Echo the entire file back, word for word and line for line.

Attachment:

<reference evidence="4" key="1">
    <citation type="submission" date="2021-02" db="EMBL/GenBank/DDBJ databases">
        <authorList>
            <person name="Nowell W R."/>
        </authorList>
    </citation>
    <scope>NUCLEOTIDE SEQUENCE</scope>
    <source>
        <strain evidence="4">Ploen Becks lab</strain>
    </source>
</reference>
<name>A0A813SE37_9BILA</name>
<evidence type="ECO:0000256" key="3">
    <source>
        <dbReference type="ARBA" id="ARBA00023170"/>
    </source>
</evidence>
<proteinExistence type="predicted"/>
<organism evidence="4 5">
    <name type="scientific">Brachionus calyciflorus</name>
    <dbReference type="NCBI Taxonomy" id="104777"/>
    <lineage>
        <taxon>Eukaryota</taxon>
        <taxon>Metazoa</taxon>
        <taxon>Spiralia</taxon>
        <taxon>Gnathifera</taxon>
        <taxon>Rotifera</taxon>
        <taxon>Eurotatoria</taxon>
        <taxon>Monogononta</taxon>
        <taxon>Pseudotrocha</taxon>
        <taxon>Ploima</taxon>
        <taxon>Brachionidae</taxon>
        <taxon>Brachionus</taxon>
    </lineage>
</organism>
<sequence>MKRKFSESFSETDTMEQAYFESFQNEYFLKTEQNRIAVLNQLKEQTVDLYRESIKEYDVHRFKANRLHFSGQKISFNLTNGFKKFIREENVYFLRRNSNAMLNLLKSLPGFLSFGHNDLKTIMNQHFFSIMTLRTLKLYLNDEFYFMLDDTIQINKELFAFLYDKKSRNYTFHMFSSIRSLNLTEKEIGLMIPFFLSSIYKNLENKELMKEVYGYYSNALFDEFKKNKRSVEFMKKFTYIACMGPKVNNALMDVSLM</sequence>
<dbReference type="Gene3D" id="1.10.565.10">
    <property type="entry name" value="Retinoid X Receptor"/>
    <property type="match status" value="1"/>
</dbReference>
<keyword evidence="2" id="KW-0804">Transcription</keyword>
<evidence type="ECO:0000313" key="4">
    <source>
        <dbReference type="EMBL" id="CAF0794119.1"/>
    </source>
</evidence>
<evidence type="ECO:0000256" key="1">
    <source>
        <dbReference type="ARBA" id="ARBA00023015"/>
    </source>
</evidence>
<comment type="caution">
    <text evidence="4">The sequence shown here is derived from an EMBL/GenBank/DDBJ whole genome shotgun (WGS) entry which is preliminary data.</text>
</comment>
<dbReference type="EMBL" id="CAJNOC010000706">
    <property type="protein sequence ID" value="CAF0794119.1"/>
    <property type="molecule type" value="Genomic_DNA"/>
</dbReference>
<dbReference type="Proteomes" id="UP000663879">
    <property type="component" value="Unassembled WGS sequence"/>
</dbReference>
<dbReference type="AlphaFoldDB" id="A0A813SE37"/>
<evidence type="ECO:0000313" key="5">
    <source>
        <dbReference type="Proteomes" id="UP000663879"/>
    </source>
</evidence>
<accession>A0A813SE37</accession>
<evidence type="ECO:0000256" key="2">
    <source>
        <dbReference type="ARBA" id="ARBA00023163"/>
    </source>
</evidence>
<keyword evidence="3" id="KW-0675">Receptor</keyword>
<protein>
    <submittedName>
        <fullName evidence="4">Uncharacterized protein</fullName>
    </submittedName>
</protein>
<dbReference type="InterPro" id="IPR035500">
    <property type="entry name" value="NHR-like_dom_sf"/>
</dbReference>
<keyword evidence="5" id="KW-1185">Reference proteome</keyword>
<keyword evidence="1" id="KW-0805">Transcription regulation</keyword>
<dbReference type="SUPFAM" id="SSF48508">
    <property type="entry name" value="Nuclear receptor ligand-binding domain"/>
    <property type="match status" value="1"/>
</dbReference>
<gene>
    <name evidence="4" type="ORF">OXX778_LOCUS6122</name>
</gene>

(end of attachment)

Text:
<reference evidence="4" key="1">
    <citation type="submission" date="2021-02" db="EMBL/GenBank/DDBJ databases">
        <authorList>
            <person name="Nowell W R."/>
        </authorList>
    </citation>
    <scope>NUCLEOTIDE SEQUENCE</scope>
    <source>
        <strain evidence="4">Ploen Becks lab</strain>
    </source>
</reference>
<name>A0A813SE37_9BILA</name>
<evidence type="ECO:0000256" key="3">
    <source>
        <dbReference type="ARBA" id="ARBA00023170"/>
    </source>
</evidence>
<proteinExistence type="predicted"/>
<organism evidence="4 5">
    <name type="scientific">Brachionus calyciflorus</name>
    <dbReference type="NCBI Taxonomy" id="104777"/>
    <lineage>
        <taxon>Eukaryota</taxon>
        <taxon>Metazoa</taxon>
        <taxon>Spiralia</taxon>
        <taxon>Gnathifera</taxon>
        <taxon>Rotifera</taxon>
        <taxon>Eurotatoria</taxon>
        <taxon>Monogononta</taxon>
        <taxon>Pseudotrocha</taxon>
        <taxon>Ploima</taxon>
        <taxon>Brachionidae</taxon>
        <taxon>Brachionus</taxon>
    </lineage>
</organism>
<sequence>MKRKFSESFSETDTMEQAYFESFQNEYFLKTEQNRIAVLNQLKEQTVDLYRESIKEYDVHRFKANRLHFSGQKISFNLTNGFKKFIREENVYFLRRNSNAMLNLLKSLPGFLSFGHNDLKTIMNQHFFSIMTLRTLKLYLNDEFYFMLDDTIQINKELFAFLYDKKSRNYTFHMFSSIRSLNLTEKEIGLMIPFFLSSIYKNLENKELMKEVYGYYSNALFDEFKKNKRSVEFMKKFTYIACMGPKVNNALMDVSLM</sequence>
<dbReference type="Gene3D" id="1.10.565.10">
    <property type="entry name" value="Retinoid X Receptor"/>
    <property type="match status" value="1"/>
</dbReference>
<keyword evidence="2" id="KW-0804">Transcription</keyword>
<evidence type="ECO:0000313" key="4">
    <source>
        <dbReference type="EMBL" id="CAF0794119.1"/>
    </source>
</evidence>
<evidence type="ECO:0000256" key="1">
    <source>
        <dbReference type="ARBA" id="ARBA00023015"/>
    </source>
</evidence>
<comment type="caution">
    <text evidence="4">The sequence shown here is derived from an EMBL/GenBank/DDBJ whole genome shotgun (WGS) entry which is preliminary data.</text>
</comment>
<dbReference type="EMBL" id="CAJNOC010000706">
    <property type="protein sequence ID" value="CAF0794119.1"/>
    <property type="molecule type" value="Genomic_DNA"/>
</dbReference>
<dbReference type="Proteomes" id="UP000663879">
    <property type="component" value="Unassembled WGS sequence"/>
</dbReference>
<dbReference type="AlphaFoldDB" id="A0A813SE37"/>
<evidence type="ECO:0000313" key="5">
    <source>
        <dbReference type="Proteomes" id="UP000663879"/>
    </source>
</evidence>
<accession>A0A813SE37</accession>
<evidence type="ECO:0000256" key="2">
    <source>
        <dbReference type="ARBA" id="ARBA00023163"/>
    </source>
</evidence>
<keyword evidence="3" id="KW-0675">Receptor</keyword>
<protein>
    <submittedName>
        <fullName evidence="4">Uncharacterized protein</fullName>
    </submittedName>
</protein>
<dbReference type="InterPro" id="IPR035500">
    <property type="entry name" value="NHR-like_dom_sf"/>
</dbReference>
<keyword evidence="5" id="KW-1185">Reference proteome</keyword>
<keyword evidence="1" id="KW-0805">Transcription regulation</keyword>
<dbReference type="SUPFAM" id="SSF48508">
    <property type="entry name" value="Nuclear receptor ligand-binding domain"/>
    <property type="match status" value="1"/>
</dbReference>
<gene>
    <name evidence="4" type="ORF">OXX778_LOCUS6122</name>
</gene>